Addiction is a sneaky disease. It begins as something fun, enjoyable, and exciting. It makes one’s life happier and brighter. It soothes, calms and strengthens the weak parts of our life that we have difficulty coping with. It makes life manageable. But then, all of a sudden, it snaps back at us with a viciousness that cannot be contained.Do you have an addiction? Often times this can be answered by simple yes or no questions regarding one's lifestyle:
• Do you avoid relationships you once enjoyed, such as family and friends, and seek only those relationships in which you can use or do the addictive behavior?
• Do you need to drink more or use more to get the same buzz you once did?• Do you hide your addiction or use of food, drink or compulsive activity from others?
• Does stopping or slowing down your possible addictive behavior make you angry, tense, or frightened?
Every form of addiction has its own set of questions and answers that will help you to get a clearer picture of a possible problem.
In most cases, 2 or 3 positive responses to the set of questions mean that there is a problem.
Probably a much more serious one than you realize.
The questions now become: How serious? Can you stop by yourself?
Many addicts think they can. In fact, they insist they can.
If someone asks them, "Do you think you need help? Do you need rehab?" The typical response is immediate denial. “I don't have a problem. I'm just tired, overworked, stressed. I'm . . .”- fill in the blank.
We now know that the addictive personality finds its own "drug of choice.” It might be in the form of substance abuse with alcohol, drugs or food; it might be behavioral abuse with sex, work or various emotional responses such as anger, jealousy or a need to control.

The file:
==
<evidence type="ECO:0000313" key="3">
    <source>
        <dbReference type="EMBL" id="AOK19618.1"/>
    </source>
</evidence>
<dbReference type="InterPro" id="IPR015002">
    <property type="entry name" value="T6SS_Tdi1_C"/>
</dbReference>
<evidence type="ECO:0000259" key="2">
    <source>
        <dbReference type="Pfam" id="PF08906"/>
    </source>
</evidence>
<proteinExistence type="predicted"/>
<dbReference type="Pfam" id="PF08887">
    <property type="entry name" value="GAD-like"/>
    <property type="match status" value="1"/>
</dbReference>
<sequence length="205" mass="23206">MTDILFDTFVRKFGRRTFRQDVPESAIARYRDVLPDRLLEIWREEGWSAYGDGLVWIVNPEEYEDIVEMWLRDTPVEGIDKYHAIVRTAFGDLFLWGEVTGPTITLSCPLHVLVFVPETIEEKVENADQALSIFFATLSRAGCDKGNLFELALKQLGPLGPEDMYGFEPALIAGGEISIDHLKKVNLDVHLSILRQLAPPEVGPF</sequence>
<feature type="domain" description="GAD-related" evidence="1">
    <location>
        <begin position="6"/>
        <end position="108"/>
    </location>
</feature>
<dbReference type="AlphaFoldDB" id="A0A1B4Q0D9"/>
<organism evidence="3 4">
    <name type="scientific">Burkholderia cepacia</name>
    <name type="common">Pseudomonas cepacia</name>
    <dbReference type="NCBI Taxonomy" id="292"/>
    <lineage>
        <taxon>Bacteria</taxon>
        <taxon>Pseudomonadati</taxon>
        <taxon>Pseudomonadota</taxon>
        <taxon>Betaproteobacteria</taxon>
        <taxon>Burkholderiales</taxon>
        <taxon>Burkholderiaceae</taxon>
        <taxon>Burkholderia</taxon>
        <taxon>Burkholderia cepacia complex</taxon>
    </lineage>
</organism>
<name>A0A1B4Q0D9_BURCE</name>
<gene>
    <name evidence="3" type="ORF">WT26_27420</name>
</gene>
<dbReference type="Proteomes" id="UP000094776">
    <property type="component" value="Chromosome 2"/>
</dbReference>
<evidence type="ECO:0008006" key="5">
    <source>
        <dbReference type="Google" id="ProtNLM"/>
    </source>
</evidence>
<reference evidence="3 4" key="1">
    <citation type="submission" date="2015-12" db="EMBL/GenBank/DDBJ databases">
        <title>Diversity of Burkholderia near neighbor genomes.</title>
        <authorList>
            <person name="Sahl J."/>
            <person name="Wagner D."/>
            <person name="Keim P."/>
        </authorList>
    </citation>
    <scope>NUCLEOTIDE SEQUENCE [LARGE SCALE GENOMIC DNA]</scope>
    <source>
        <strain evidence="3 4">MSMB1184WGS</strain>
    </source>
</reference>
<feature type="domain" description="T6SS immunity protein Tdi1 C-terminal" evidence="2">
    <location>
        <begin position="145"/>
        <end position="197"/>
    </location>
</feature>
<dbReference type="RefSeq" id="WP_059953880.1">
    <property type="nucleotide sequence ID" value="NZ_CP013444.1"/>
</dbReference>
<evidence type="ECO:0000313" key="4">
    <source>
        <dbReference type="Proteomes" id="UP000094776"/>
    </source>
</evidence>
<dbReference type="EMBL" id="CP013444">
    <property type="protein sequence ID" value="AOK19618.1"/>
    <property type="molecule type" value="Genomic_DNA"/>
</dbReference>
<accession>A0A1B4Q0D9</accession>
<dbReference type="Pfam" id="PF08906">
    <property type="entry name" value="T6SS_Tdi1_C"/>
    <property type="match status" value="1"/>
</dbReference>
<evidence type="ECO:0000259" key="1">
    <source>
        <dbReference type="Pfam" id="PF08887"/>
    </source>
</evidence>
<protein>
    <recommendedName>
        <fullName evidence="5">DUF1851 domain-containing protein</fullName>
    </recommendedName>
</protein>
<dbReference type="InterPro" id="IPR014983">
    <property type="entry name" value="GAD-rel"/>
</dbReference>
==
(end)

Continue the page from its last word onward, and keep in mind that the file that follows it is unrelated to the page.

Addiction is not caused by unhappy homes or bad parenting skills. Those things may be the trigger for setting off addiction in some cases - but addicts come from every walk of life, from every home situation whether good or bad. Addiction may surface as a result of stressful situations but this can only happen if the addictive tendency is already present in some form.
Even though some people insist on blaming the addict for his or her tendency to 'give in" to addictive behavior, science has given us a different look. Scans of addicted brains - before and after, paint a story that has turned the "blame game" on its head.
This does not remove responsibility for addicts to take control of their recovery. A diabetic who continues to eat sugar, a patient who refuses to get a broken leg put in a cast and an addict who refuses to follow a treatment program all have to make recovery choices.
By the time a person starts "thinking" they might have a problem, the addiction is often advanced to a point that the user is no longer in full control. We do not expect diabetics in a coma to recover without proper medical help, few of us have the needed skills to set a broken leg and few addicts can make the life changes needed to rebuild neural connections severed through active addiction.
It is not easy to make assessment of addiction on one's own. Do you need rehab? That answer remains to be discovered but the responsibility for finding out is ultimately your own.
Getting help can be life changing. It can make a difference for those you love. Many people who have taken the step of seeking rehab find that, though difficult, it was the best decision they ever made.